Monday 19 May 2008

The Scotsman reports that the future funding of stem cell companies is Scotland is dependent on a ruling next month by the European Patent Office's Enlarged Board of Appeals about whether stem cells are patentable or not.

The decision is on a patent application filed by the Wisconsin Alumni Research Foundation (WARF) - which holds the rights to a number of stem cell lines. Initially rejected by the Patent Office, WARF filed an appeal which was passed by the Appeal Board to the Enlarged Board of Appeal for a ruling (see decision here).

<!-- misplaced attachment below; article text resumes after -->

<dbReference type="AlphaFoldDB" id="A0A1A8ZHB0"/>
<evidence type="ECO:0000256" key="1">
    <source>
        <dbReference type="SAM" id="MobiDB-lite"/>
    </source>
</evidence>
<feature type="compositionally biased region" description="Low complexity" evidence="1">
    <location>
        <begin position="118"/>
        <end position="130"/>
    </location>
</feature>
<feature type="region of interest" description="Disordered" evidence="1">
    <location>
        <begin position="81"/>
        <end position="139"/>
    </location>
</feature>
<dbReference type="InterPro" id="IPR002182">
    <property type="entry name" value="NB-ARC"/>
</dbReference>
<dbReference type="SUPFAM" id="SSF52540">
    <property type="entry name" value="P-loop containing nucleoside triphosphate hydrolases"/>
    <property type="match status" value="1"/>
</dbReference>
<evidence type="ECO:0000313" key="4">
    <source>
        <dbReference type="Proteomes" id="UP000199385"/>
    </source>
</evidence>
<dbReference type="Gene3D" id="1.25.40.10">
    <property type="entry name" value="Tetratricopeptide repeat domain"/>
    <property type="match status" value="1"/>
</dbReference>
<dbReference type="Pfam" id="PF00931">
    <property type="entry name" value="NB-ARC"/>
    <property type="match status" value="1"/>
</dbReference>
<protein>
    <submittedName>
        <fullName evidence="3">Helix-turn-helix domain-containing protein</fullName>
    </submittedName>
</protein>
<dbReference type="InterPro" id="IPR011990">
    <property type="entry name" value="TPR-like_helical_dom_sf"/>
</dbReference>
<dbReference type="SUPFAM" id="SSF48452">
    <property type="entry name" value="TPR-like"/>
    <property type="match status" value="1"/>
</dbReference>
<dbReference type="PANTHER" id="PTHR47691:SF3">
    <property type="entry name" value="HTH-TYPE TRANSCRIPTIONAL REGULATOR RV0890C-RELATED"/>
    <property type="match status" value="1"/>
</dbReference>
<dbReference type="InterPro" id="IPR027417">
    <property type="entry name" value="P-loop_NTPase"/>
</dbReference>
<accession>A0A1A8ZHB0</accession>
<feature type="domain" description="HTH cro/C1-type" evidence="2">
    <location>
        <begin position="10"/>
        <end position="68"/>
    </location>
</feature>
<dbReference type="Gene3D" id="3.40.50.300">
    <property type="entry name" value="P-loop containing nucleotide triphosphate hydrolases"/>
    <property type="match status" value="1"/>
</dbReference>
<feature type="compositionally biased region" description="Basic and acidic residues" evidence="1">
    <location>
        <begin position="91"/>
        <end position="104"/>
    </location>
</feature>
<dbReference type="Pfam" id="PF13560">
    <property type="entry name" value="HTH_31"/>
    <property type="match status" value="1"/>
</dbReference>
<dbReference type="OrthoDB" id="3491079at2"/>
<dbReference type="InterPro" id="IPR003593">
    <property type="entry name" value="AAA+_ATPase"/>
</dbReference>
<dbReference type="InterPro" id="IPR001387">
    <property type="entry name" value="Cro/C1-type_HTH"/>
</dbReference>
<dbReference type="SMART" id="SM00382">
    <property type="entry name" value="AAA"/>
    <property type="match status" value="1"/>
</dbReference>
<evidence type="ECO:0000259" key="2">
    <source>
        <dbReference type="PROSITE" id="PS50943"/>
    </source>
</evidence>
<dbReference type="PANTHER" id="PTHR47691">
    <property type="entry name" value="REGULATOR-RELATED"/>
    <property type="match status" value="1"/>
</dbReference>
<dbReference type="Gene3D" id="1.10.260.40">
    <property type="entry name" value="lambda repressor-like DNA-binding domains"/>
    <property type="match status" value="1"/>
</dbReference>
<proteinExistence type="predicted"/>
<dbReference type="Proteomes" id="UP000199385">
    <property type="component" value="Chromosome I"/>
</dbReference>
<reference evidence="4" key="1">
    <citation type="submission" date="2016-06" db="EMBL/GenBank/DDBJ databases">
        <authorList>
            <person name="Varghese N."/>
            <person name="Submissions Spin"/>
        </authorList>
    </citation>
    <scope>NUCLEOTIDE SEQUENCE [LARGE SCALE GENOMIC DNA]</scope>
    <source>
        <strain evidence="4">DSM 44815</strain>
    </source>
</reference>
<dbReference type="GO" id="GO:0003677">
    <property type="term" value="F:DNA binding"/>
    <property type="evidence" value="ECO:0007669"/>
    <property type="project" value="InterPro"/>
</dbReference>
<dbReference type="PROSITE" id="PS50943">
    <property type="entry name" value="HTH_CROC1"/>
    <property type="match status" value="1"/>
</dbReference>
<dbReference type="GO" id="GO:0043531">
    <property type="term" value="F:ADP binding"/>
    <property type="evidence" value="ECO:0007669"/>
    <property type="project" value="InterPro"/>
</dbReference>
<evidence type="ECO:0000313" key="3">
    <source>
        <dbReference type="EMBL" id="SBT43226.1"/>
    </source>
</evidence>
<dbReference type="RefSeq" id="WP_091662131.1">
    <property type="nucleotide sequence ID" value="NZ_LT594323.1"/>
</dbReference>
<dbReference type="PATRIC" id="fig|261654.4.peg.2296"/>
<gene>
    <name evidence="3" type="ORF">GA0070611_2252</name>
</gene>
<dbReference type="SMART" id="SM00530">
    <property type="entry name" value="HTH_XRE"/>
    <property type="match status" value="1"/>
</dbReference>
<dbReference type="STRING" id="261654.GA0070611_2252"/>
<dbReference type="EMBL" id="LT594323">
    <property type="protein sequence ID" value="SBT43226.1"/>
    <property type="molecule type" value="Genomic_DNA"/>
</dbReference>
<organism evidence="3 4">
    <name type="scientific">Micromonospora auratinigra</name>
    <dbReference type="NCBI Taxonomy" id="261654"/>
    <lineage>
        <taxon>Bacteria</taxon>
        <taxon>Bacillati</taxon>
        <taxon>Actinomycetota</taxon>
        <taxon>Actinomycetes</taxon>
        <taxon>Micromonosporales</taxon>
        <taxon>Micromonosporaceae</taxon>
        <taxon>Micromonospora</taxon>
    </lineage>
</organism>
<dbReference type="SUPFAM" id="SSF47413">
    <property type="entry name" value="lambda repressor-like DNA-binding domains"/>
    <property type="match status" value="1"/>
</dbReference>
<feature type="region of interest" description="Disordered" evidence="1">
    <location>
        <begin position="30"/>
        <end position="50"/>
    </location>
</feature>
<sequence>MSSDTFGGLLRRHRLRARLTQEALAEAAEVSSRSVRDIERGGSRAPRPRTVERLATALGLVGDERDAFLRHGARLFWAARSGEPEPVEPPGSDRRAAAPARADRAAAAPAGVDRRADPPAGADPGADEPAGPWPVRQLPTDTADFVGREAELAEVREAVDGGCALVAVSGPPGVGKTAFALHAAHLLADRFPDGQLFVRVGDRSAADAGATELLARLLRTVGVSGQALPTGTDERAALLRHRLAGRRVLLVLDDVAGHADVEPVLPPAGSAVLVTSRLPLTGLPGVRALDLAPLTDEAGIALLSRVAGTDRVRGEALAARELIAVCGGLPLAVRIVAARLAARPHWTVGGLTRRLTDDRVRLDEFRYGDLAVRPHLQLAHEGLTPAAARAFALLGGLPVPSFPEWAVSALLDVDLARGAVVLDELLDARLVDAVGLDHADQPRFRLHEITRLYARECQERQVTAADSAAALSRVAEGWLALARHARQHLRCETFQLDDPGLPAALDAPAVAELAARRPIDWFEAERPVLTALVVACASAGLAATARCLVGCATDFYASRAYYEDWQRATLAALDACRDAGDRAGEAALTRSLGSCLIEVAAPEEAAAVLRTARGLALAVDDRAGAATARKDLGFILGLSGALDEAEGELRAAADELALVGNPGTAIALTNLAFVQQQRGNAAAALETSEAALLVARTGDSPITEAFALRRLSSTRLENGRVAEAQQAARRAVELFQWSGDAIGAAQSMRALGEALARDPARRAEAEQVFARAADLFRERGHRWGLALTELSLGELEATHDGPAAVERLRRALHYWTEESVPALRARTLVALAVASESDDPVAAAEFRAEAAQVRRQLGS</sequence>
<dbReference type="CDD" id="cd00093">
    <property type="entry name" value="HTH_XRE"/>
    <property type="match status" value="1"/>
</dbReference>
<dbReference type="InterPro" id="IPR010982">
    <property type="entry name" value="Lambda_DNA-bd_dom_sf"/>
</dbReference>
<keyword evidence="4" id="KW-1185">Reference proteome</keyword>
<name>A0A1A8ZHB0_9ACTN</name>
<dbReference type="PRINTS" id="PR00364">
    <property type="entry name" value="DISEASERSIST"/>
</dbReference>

Personally I always find it interesting the various excuses made for not funding projects. Whilst the availability of patent protection is clearly one factor, the ruling will only effect the availability in Europe and the conditions that might be placed on the granting of patents in the stem cell field. Patent protection will still be available in other countries, such as the United States. I venture to doubt whether the effect on Scottish research will dependent on this ruling or not. It would be more serious if other countries came to a similar conclusion which would effectively allow a free-for-all in the stem cell field - and that outcome is unlikely to be either beneficial to the financing of research or on ethical grounds.

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